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POP MUSIC REVIEW : The Tractors' Organic Seeds Take Root

March 15, 1995|RICHARD CROMELIN

When people say that the Tractors are Arista Records' version of MCA's Mavericks, they're talking more about the vibes than the sounds. Both bands embrace an eclectic array of influences and value the roots of rock and country, and both have the feel of a real, organic band , as opposed to the processed pep squads that have dominated country group-dom.

They're as close to alternative as mainstream country will allow, and the fact they've both made a commercial mark is country's most heartening recent development.

At the House of Blues on Monday, the Oklahoma band showed the same split personality that marks "The Tractors," its million-plus-selling debut album. Overcoming the annoyance of the club's unadvertised concert TV show videotaping, the quintet--driven by former Eric Clapton drummer Jamie Oldaker--laid out Texas swing and honky-tonk grooves with casual authority.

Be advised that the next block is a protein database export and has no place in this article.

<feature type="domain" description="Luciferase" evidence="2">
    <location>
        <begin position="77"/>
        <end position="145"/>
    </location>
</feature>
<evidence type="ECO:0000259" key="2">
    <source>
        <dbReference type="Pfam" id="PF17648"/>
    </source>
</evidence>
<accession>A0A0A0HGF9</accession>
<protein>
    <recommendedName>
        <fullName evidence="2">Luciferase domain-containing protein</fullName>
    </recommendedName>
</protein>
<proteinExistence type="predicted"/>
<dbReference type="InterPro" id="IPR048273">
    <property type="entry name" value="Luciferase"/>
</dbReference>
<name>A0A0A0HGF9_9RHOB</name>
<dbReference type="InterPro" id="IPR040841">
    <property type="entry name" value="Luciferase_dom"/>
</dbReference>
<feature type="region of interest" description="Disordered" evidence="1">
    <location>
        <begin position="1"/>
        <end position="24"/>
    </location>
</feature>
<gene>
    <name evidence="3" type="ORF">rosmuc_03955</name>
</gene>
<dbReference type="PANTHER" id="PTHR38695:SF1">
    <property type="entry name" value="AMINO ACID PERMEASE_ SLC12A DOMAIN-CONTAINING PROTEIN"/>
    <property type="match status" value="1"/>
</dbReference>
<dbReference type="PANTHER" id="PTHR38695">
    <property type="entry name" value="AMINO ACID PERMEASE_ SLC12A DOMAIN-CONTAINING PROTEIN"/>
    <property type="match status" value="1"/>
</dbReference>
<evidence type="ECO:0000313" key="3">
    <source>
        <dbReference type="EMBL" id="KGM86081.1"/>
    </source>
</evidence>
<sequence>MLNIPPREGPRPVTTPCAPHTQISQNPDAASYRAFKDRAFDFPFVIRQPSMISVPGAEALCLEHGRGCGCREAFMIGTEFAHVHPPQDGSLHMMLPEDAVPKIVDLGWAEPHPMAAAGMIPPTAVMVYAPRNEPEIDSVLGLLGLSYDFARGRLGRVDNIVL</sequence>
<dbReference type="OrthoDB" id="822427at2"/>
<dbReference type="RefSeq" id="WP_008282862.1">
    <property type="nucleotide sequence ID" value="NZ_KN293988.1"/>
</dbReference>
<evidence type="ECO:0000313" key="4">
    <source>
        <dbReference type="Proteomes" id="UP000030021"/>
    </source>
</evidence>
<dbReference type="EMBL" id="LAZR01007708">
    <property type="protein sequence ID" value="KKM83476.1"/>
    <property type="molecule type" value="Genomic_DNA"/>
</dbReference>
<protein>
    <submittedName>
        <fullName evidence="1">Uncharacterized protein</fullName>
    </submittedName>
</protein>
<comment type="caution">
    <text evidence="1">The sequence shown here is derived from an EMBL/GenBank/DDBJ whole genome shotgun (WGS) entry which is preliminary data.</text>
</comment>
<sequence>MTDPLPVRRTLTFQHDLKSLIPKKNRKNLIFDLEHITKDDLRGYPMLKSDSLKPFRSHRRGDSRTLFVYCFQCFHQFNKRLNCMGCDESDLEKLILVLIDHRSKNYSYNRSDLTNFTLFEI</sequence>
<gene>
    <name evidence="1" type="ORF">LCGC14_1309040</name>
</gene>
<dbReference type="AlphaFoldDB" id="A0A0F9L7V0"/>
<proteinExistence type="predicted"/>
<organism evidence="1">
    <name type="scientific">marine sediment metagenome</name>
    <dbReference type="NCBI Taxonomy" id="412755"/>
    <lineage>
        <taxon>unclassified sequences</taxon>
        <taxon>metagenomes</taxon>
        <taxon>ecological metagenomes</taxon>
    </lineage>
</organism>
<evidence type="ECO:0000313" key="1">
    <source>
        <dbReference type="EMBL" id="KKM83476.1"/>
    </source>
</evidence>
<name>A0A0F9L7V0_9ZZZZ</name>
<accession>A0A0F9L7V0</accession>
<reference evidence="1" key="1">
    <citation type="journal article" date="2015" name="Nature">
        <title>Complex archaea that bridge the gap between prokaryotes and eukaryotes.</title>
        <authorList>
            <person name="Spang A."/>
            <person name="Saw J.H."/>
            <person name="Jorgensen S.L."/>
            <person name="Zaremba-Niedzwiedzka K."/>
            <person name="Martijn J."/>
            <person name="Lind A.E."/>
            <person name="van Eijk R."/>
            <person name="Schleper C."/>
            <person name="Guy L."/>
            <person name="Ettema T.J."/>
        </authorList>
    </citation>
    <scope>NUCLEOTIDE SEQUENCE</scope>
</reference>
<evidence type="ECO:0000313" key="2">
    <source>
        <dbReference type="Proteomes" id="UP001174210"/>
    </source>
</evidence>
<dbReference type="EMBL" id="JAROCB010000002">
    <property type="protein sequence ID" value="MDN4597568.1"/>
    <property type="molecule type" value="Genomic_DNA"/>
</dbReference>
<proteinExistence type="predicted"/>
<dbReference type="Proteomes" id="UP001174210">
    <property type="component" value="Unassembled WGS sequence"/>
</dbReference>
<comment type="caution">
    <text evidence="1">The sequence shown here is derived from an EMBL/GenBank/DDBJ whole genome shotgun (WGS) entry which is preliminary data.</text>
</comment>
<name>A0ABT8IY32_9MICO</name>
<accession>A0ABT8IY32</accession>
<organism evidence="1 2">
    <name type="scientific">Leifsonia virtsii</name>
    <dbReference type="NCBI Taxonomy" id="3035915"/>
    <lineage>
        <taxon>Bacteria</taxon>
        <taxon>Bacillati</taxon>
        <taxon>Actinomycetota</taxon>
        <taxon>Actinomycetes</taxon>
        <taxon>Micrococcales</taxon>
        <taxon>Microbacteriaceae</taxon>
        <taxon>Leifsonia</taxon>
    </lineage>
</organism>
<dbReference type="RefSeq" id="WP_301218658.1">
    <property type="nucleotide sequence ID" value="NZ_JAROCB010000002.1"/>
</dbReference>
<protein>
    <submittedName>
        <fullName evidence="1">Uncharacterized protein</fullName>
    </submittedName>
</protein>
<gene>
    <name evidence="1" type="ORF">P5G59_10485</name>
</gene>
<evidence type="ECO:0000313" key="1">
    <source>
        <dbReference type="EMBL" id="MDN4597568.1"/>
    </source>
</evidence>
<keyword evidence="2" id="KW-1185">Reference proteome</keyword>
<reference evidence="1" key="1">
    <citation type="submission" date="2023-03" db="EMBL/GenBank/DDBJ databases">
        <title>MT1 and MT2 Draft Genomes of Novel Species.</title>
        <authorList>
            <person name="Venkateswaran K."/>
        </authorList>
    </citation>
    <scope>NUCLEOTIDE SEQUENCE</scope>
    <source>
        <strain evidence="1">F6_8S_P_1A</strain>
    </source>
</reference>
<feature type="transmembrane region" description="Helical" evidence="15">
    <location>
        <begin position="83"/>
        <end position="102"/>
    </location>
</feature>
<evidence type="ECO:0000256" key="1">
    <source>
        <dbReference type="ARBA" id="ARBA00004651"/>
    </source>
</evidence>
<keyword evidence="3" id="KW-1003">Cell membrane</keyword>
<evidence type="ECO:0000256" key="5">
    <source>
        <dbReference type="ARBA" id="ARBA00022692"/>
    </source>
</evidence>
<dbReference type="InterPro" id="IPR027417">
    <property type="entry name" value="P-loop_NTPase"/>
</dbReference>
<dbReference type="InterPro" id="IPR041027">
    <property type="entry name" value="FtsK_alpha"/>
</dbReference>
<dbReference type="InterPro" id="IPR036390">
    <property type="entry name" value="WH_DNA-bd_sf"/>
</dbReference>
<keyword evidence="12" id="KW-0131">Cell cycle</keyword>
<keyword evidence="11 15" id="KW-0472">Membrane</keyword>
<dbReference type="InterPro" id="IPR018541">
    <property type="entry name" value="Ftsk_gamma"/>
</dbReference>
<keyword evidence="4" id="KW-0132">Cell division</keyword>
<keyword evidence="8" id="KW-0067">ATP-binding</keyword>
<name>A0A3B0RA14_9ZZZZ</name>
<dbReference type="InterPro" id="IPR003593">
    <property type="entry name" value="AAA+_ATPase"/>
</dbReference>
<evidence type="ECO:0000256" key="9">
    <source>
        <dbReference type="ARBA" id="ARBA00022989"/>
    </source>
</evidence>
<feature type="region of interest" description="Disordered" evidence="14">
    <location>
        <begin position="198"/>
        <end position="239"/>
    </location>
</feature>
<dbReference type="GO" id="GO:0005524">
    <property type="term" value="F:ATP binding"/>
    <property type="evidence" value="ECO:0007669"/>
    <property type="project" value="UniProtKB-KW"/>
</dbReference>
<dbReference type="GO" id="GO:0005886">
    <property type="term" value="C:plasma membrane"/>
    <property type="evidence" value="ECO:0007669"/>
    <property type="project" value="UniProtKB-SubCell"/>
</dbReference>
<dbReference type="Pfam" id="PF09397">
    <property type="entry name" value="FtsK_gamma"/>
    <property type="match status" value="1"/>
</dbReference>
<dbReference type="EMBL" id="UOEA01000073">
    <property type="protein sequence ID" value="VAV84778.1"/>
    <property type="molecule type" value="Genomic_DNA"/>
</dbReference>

While much of its sales punch might be attributed to spillover from the boot-scootin' country-dance set, the band's real strength is in some less-flashy but deeper-cutting material.

In rueful, underdog anthems such as "The Little Man" and "Badly Bent," the band delivers workingman's blues with the true spirit and hard-core sound of a Merle Haggard, and in "Blue Collar Rock" they have a powerful, Springsteen-toned lament about struggle and dreams denied.

Throughout the hour-plus show, there was nothing forced or strained, and a richness of American music elements was subtly and naturally deployed through songs with humor and bite.

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